On the eve of the 70th anniversary of the 228 Incident, Academia Sinica associate research fellow Chen Yi-shen (陳儀深) published a book about the event, entitled The Sky Is Still Dark: Truth, Commemoration and Responsibility of the 228 Incident (天猶未光：二 二 八事件的真相、紀念與究責).
However, the academic conference where his book was released was interrupted by a group of protesters who had sneaked into the event.
The protesters ignored meeting procedures and gave out flyers, yelled insults and launched personal attacks on the speakers. Despite the host and other participants asking them to follow the rules, they continued to create a disturbance until police intervened.
This made me think of former deputy minister of national defense Lin Chong-pin (林中斌), who not long ago said in an interview with a Chinese media outlet that Beijing has deployed undercover agents in Taiwan’s military, political, economic and education agencies as well as other key organizations, adding that they could overthrow the government and paralyze the nation at any time.
Lin has always been highly respected across political lines for his trustworthiness, as he has always been well-informed and provides only correct information.
His remarks about the extent to which China has infiltrated Taiwan were shocking. Nevertheless, the fact that such a small conference could become the target of Chinese agents suggests that Lin did not exaggerate: Chinese agents are indeed everywhere and in great numbers.
This brings to mind the discipline of Taiwan’s military forces. I have met military personnel of different ranks in a variety of circumstances. Although I have only met a few, they all left a good impression on me. They were not only well-trained, quick and effective, but also well-spoken and personable.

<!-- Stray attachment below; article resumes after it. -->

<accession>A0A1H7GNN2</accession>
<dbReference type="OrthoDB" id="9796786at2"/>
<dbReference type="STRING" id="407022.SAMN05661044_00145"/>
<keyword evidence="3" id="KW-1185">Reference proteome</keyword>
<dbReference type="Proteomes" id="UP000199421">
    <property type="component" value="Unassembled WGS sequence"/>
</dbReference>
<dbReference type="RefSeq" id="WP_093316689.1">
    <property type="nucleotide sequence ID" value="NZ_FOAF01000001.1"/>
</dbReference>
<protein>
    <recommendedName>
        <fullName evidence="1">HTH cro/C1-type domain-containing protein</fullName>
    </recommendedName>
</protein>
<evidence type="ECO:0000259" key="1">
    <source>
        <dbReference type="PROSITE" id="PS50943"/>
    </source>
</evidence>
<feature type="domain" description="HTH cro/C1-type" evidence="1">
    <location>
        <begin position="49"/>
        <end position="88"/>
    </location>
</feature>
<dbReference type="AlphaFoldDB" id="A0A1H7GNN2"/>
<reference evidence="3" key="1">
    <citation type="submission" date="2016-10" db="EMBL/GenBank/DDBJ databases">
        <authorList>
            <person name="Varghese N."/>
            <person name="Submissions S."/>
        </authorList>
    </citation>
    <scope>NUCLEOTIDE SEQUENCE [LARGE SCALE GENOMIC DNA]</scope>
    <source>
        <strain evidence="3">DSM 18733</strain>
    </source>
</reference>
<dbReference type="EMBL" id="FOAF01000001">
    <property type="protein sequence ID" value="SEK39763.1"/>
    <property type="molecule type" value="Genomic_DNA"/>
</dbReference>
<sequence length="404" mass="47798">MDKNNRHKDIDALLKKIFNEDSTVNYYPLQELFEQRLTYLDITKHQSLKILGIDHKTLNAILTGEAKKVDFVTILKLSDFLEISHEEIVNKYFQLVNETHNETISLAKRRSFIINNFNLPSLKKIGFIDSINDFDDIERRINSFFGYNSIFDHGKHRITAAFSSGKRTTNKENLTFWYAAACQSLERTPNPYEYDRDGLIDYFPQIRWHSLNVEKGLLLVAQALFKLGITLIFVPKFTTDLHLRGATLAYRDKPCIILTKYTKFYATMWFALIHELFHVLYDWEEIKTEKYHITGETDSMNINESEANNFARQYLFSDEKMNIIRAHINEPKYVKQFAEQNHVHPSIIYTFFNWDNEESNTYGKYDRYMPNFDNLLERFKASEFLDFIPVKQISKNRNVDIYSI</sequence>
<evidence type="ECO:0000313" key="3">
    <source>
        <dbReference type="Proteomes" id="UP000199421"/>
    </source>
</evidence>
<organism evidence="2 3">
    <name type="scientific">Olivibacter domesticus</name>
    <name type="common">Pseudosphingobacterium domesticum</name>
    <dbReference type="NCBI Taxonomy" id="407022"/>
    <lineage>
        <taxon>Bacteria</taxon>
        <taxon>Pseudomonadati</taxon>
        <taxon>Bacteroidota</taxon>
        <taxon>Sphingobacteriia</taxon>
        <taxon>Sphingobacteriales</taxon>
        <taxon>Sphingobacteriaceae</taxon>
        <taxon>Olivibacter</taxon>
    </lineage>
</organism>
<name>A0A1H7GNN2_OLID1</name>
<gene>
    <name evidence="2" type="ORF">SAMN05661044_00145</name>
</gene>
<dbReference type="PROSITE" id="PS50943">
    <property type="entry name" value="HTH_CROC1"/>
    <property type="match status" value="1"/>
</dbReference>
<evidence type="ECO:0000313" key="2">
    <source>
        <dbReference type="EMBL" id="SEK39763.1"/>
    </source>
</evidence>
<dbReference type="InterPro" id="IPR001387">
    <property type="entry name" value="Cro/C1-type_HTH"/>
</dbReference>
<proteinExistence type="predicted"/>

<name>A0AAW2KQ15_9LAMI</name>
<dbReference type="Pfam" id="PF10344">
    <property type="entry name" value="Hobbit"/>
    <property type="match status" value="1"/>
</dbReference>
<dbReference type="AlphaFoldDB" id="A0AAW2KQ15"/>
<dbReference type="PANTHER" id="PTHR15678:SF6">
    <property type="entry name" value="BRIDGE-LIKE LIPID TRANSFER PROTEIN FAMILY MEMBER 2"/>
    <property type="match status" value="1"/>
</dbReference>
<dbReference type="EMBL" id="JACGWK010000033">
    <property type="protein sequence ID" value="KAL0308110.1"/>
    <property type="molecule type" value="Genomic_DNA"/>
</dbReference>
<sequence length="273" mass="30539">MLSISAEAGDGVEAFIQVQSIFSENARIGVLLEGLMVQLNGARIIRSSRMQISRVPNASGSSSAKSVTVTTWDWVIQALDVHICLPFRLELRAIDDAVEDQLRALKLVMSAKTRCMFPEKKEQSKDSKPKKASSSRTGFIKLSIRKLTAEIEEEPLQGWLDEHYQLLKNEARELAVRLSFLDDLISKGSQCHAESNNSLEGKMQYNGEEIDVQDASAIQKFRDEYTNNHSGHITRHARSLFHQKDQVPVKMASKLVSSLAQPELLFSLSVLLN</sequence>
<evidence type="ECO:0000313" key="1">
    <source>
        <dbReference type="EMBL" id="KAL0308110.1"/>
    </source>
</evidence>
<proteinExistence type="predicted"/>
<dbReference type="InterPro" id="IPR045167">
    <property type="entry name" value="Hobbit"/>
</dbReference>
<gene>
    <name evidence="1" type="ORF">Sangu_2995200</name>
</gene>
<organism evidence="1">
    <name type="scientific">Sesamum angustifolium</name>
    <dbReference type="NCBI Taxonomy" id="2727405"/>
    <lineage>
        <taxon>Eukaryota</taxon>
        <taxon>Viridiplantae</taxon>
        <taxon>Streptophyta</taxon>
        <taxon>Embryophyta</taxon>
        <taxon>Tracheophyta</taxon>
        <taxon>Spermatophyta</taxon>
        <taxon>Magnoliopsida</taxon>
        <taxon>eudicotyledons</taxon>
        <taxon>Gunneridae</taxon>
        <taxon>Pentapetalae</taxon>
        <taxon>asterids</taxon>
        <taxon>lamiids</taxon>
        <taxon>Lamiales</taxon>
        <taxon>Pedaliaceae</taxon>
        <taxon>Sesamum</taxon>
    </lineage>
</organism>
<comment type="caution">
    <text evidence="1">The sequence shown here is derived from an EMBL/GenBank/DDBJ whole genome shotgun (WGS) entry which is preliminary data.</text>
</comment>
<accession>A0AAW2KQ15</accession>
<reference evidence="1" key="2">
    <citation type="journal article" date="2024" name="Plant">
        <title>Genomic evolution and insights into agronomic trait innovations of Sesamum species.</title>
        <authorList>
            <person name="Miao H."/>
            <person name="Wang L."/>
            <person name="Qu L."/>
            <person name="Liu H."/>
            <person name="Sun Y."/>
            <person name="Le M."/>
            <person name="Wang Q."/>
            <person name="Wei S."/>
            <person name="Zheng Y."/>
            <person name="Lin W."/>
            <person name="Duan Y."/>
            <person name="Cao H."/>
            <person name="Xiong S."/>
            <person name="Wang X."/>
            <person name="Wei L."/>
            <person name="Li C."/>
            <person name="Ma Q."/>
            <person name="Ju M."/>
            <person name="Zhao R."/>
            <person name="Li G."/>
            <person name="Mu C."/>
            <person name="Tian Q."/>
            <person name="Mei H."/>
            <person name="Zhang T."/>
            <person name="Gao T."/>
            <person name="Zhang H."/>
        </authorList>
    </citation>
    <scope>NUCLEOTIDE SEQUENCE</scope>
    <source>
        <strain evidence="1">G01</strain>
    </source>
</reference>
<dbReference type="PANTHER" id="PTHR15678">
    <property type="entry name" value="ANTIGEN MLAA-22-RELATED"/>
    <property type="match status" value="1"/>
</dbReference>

Unfortunately, military discipline has been in rapid decline: Soldiers are spying for the enemy, are abused and commit suicide. Members of the public have been given special tours of brand-new helicopters, military have brought their helmets home and even lent them to friends, a tank fell into a creek during a drill killing four soldiers and drugs were recently found at an air base.
A group of generals visited China — still an enemy according to the Ministry of National Defense’s definition — and referred to Chinese officers as brothers, adding that they all belong to the same Chinese army.
They listened to a speech by Chinese President Xi Jinping (習近平) and stood up in respect for the Chinese national anthem.
Their actions raise questions about whether they really respect their own president.
Apparently, for those generals, the president is just a weak woman on whom they look down and do not mind embarrassing.
One general said that if it had not been for them risking their lives to defend the nation, Taiwan would not be at peace, adding that pension reform shows that soldiers are underappreciated. However, many are wondering if these brave warriors are the reason China has not invaded, or if it is because of the US’ warning to Beijing based on its Taiwan Relations Act.
Following several decades of brainwashing focused on “recovering the mainland,” Taiwanese have been expecting their soldiers to conquer China and kill its leaders. In contrast, these soldiers are living in comfort and enjoying a carefree lifestyle. Should we be happy about that, or ashamed?
Many generals have joined the demonstrations against pension reform in front of the Legislative Yuan, referring to themselves as the “800 Heroes” and treating legislators pushing for reform as the enemy. If the Chinese officers who they once called their brothers launched an attack on Taiwan, would these “heroes” treat them as friend or foe?
What has become of Taiwan?
Peng Ming-min is a former presidential adviser.
Translated by Tu Yu-an
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